KARLOVKA, Ukraine (AP) — Ukrainian forces and pro-Russia separatists fought with heavy weapons in the country’s east Tuesday, and the rebels captured the Interior Ministry headquarters in a major city after an hours-long gun battle, a day after the president said rebels weren’t serious about peace talks and ended a cease-fire.
The often-broken cease-fire had given European leaders 10 days to search in vain for a peace deal, and its end raised the prospect of an escalation in a conflict that has already killed more than 400 people. Ukrainian forces have been unable to suppress the rebels in two months of fighting — and it was not clear now what they would be doing differently to change that situation.
President Petro Poroshenko had called a unilateral cease-fire to try to persuade the rebels to lay down their weapons and hold peace talks. Some of the rebels later signed onto the cease-fire as talks began. But each side accused the other of repeated violations.
Poroshenko announced the end of the cease-fire on Monday night, and on Tuesday the military made artillery and air strikes against separatist positions, Defense Ministry spokesman Oleksiy Dmytrashkovsky told the Interfax news agency. He said one service member was killed and 17 wounded in the previous 24 hours, and that an Su-25 attack aircraft was damaged. There was no comment on casualties from the rebels.
Near the village of Karlovka, 30 kilometers (20 miles) northwest of the eastern regional capital of Donetsk, residents told The Associated Press that government forces and rebels began firing heavy weapons at each other from positions on either side of a bridge early Tuesday, just hours after the cease-fire expired.
“There was shooting near the water. Even the water was splattering out,” said Inna Vladimirovna, who gave only her name and patronymic, fearful of being identified. “We know when they are just shooting to scare and when they are shooting to kill.”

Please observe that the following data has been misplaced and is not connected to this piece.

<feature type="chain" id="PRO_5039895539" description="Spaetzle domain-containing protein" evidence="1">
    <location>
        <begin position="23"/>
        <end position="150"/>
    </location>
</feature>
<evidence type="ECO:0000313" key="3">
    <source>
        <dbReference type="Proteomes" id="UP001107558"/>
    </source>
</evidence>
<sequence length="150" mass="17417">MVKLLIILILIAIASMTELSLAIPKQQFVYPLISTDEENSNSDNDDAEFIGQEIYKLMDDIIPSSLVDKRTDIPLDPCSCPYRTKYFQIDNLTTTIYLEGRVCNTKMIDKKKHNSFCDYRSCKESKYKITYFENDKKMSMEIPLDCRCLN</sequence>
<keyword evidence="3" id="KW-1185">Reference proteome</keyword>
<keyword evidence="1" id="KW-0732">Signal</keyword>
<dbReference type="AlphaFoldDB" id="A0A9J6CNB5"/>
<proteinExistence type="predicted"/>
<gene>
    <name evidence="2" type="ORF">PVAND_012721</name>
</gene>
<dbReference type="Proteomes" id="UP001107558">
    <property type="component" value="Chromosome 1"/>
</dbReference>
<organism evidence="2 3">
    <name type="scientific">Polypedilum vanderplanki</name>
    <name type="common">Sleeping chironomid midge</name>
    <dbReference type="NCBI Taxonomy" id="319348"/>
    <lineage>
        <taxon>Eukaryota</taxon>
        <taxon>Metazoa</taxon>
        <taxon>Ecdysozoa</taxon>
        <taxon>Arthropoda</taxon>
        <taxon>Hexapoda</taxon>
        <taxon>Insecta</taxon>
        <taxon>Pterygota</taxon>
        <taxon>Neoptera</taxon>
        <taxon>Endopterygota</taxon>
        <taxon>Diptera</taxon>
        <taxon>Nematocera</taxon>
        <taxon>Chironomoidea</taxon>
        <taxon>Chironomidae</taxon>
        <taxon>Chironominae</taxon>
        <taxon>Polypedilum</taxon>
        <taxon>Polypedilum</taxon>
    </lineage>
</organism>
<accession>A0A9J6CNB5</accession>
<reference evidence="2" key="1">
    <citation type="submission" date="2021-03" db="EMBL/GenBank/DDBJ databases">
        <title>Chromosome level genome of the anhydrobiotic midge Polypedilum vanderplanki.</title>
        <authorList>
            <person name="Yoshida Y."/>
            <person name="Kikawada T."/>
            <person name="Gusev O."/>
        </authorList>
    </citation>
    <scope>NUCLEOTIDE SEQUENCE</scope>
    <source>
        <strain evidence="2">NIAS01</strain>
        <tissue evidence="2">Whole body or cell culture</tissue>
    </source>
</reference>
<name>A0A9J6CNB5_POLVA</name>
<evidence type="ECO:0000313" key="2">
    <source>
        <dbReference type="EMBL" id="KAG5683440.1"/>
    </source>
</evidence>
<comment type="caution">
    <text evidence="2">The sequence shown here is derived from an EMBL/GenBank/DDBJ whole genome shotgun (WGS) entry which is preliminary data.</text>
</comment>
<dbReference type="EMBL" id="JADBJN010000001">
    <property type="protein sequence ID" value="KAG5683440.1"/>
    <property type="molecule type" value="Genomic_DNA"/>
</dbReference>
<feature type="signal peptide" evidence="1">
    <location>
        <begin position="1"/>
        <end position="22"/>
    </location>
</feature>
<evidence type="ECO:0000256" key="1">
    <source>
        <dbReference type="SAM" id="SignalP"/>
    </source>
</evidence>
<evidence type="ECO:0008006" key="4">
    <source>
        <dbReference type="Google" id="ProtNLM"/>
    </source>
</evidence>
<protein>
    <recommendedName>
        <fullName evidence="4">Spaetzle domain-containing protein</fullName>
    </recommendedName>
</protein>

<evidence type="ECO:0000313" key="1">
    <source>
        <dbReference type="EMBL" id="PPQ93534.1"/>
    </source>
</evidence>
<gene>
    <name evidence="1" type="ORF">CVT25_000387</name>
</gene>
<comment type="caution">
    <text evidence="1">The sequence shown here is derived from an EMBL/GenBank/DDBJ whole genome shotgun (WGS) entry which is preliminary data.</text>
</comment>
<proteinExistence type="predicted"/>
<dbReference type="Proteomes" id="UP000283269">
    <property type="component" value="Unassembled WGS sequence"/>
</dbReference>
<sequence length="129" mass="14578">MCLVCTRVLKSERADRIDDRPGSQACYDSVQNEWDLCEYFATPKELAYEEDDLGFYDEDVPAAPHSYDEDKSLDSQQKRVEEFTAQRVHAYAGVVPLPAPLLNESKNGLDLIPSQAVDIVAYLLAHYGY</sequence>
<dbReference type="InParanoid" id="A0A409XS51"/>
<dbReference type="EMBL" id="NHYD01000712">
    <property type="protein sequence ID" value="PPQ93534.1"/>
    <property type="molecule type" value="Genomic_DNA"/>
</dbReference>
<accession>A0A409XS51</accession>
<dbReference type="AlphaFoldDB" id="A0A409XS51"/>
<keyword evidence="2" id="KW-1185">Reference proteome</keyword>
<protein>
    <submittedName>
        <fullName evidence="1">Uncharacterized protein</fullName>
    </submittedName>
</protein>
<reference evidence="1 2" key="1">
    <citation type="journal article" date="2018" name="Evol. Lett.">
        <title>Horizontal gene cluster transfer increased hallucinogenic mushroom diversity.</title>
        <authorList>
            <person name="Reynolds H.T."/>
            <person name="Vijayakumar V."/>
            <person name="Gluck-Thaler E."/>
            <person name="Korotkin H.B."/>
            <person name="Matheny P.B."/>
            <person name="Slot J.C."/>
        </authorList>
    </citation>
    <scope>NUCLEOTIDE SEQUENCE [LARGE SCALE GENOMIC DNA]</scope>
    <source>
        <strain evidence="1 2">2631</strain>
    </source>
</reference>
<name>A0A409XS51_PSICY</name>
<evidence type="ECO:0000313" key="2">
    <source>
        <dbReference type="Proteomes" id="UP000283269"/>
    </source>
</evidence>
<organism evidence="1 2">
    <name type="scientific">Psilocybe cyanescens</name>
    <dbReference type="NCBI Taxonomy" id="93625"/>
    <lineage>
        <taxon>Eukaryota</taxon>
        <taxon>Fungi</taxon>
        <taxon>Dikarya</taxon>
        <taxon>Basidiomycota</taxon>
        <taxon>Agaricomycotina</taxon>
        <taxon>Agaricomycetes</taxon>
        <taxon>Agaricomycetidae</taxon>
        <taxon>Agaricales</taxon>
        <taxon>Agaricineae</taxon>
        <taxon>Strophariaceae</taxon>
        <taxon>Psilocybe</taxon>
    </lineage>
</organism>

In Donetsk, rebels attacked a police building, and fighting raged in the city center. The streets were deserted and rifle fire could be heard. After hours of gun battles the rebels took over the Interior Ministry compound, and the body of a plainclothes police officer lay outside.
The interior minister said Ukrainian forces had repelled a rebel attack, but that clearly wasn’t the case.
“I was driving and some people appeared with automatic weapons,” said Vitaly, who said he was too fearful to give his last name. “They put me and my girlfriend on the ground and then they said: ‘Run away from here!’
“I don’t know who is fighting whom. We are standing here. We are afraid and shaking.”
European leaders have been pressing Russian President Vladimir Putin to persuade the rebels to lay down their weapons. The West says Russia is sending weapons, including tanks and rocket launchers, to the rebels and allowing Russian citizens to cross the border to fight, and says Putin has broad leverage over them.
Russia rejects those claims and says it has only limited influence on the rebels, urging the Ukrainian government to negotiate directly with them.
Poroshenko held four-way phone talks with Putin, German Chancellor Angela Merkel and French President Francois Hollande on Sunday and Monday, but said those did not produce enough progress to merit extending the cease-fire.
European leaders have threatened a new round of economic sanctions against Russia if it and the rebels don’t meet conditions set by Poroshenko. But ambassadors from the European Union’s 28 governments decided Tuesday in Brussels that they were not ready to impose new sanctions, instead agreeing to prepare a proposal to be decided at their next meeting Monday, according to an EU official.
That proposal would target those responsible for fomenting unrest in eastern Ukraine, according to a diplomat from a major EU country, and could include travel bans and asset freezes for both individuals and companies. The EU has so far sanctioned only individuals.
Both the EU official and the diplomat spoke on condition of anonymity because they weren’t allowed to discuss the closed-door talks publicly.